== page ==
What is Narcissism? Thanks to actual card-carrying Narcissists and other people with Cluster B personality disorder affectations actively and aggressively misusing the word (most likely in an attempt to keep their covert behavior a secret to the world), very few “Narcissistic Abuse” victims even know.
Narcissism, as a noun describing a personality trait one can have, is a word used to describe a set of toxic or unhealthy behaviors that people of a certain character type all seem to have. The DSM version circa the turn of the century actually shifted significantly when folks in the Mental Health field started to recognize a vector of people whose life trajectories revealed not only were their personality types aggressive and maniacally egocentric but they were — above all else — predictable.
People with Narcissistic Personality Disorders are very different from your run of the mill narcissists (with a lower-case “n”). Those with NPD (or “Narcissistic Personality Disorder”) are very self-centered by both nature and [most often times] nurture.]
The DSM version 5 discusses NPD and points out that no two people with Cluster B personality disorders like Narcissism are the same. Narcissists (as in the “capital N” variety) truly have some unique characteristics that people who are narcissistic because of religious upbringing or environmental influences simply don’t have in any way.
True “capital N” Narcissists (or Ns) typically have a biological component to their personality that makes it physically impossible for the brain to feel a normal, healthy range of emotions. Socialized Narcissists — whether “Overt” or “Covert” — are able to mock (meaning impersonate) the habits, routines, and emotional rituals of things like romantic love, familial attachment, or going through the motions of acting as if they are expressing empathy [in the maternal sense] or having sympathy for others [in the paternal sense]… but here’s the rub.
While a healthy or mentally sound individual will do nice things for other people because it makes them feel good as “People Pleasers”, “Healers”, “Empaths”, or Spiritualists, a narcissistic person will do nice things based on the promise of avoidance of penalty or worse… because they are seeking power and control tied with the expectation of an emotional, physical, or financial reward.
True emotions like empathy are not something familiar to a Narcissist. One of the key diagnostic criteria for establishing the difference between someone with NPD and say… a person with ASPD (Anti-Social Personality Disorder) does… is they truly are unable to feel the same way other humans do. People with NPD are absolutely selfish, defiantly self-centered, and they truly seem to pervasively act however they choose with a sense of disturbing Entitlement — not the “little e” version that applies to section outline headings of promises to grant a citizen a legal right to a benefit. We’re talking about full-on verbally, psychologically, emotionally, and socially toxic to others (including but not limited to the members of the N’s own peer group as well as family).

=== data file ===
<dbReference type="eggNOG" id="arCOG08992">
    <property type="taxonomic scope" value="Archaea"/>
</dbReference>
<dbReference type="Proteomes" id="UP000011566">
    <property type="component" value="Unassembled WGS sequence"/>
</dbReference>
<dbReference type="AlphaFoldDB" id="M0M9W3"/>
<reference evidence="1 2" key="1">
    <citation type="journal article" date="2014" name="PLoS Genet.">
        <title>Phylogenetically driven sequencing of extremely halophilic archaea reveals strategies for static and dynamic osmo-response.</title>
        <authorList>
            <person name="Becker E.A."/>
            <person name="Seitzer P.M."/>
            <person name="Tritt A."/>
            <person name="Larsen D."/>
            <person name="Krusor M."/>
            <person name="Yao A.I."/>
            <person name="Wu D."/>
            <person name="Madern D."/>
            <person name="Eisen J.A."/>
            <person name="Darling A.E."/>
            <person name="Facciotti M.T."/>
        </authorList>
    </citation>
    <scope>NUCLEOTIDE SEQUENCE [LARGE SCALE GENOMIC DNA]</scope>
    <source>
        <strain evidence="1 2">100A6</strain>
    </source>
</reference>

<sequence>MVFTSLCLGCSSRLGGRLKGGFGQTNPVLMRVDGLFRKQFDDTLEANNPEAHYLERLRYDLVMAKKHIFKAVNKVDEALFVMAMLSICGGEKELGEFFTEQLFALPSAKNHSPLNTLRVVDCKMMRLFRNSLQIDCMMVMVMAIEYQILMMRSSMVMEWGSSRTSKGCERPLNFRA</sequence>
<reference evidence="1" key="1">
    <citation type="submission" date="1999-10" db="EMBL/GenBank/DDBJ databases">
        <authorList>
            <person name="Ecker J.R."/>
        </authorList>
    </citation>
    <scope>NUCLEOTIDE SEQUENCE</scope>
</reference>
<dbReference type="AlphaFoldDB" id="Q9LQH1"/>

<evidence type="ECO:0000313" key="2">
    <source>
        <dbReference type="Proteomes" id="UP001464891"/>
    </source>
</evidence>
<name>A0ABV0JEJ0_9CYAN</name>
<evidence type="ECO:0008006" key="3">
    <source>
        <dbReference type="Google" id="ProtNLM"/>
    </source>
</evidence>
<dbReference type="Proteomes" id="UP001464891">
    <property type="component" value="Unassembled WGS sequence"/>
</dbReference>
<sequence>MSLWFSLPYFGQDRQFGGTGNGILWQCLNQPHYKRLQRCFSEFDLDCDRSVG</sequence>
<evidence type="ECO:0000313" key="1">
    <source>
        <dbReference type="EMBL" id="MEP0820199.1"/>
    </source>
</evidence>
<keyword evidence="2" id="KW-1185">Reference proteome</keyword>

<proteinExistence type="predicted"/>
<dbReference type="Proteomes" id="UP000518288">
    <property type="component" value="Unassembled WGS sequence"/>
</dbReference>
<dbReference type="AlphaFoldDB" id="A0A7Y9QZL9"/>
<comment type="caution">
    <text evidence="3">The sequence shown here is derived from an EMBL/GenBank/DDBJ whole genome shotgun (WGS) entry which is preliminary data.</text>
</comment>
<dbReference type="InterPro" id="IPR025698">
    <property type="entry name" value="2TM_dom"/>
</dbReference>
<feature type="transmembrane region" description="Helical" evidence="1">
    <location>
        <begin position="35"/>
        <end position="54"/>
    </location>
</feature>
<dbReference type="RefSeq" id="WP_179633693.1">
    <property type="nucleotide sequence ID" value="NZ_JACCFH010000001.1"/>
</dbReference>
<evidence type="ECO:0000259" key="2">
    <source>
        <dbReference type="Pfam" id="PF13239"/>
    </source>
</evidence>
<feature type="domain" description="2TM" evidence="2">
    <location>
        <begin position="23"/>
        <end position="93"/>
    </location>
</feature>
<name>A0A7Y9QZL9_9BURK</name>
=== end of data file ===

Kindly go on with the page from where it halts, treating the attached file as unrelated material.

A narcissistic person (on the other hand) may fall victim to stronger personalities or mobbing mentality. They may be bullied into submission or enthusiastically embrace a dominant status-seeking position of Entitlement Right power, but such gyrations are based on false logic and unethical motivations.
People who are narcissistic because of peer influences are easy to spot. They are the folks who are out doing wonderful, compassionate things for friends and family who agree with their moral code or philosophical religious beliefs while turning a blind eye to victims of domestic violence, gross injustice, targeting, scapegoating, smear campaigning, gaslighting, bullying in person, cyberbullying, slander, libel, gossip, and more.
True Narcissists — people with full-blown NPD — range on what is known as the “spectrum” from mild to wild. Extreme Narcissists who are aggressively caustic in private and sow seeds of discord for those they feel entitled to target for harm, scapegoating, and abuse are also known as “Malignant Narcissists”. Narcissistic Sociopaths (people with a comorbid condition — meaning dual diagnosis) have come to be known in psychology pop culture circles as “Narcopaths” while Malignant Narcissistic Psychopaths have been affectionately given the social media moniker of being a “Dark Triad” [noting extreme narcissism (as a verb) coupled with psychopathic Machiavellianism produces a very powerful personality capable of absolutely destroying the lives of targets, family members, romantic partners, and children who are unfortunate enough to come into contact with them.